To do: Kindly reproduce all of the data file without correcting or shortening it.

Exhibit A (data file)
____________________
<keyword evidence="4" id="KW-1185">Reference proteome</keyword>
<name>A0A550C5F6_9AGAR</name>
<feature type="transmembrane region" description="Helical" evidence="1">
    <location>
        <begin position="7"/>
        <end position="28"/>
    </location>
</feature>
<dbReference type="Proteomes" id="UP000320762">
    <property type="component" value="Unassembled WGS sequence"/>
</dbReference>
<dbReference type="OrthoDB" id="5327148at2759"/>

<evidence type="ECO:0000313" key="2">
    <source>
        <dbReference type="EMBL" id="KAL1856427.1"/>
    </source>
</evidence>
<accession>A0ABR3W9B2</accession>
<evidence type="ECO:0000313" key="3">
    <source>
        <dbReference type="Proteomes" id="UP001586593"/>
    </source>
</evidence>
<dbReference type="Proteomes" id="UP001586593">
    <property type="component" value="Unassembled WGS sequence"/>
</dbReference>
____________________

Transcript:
<keyword evidence="4" id="KW-1185">Reference proteome</keyword>
<name>A0A550C5F6_9AGAR</name>
<feature type="transmembrane region" description="Helical" evidence="1">
    <location>
        <begin position="7"/>
        <end position="28"/>
    </location>
</feature>
<dbReference type="Proteomes" id="UP000320762">
    <property type="component" value="Unassembled WGS sequence"/>
</dbReference>
<dbReference type="OrthoDB" id="5327148at2759"/>

<evidence type="ECO:0000313" key="2">
    <source>
        <dbReference type="EMBL" id="KAL1856427.1"/>
    </source>
</evidence>
<accession>A0ABR3W9B2</accession>
<evidence type="ECO:0000313" key="3">
    <source>
        <dbReference type="Proteomes" id="UP001586593"/>
    </source>
</evidence>
<dbReference type="Proteomes" id="UP001586593">
    <property type="component" value="Unassembled WGS sequence"/>
</dbReference>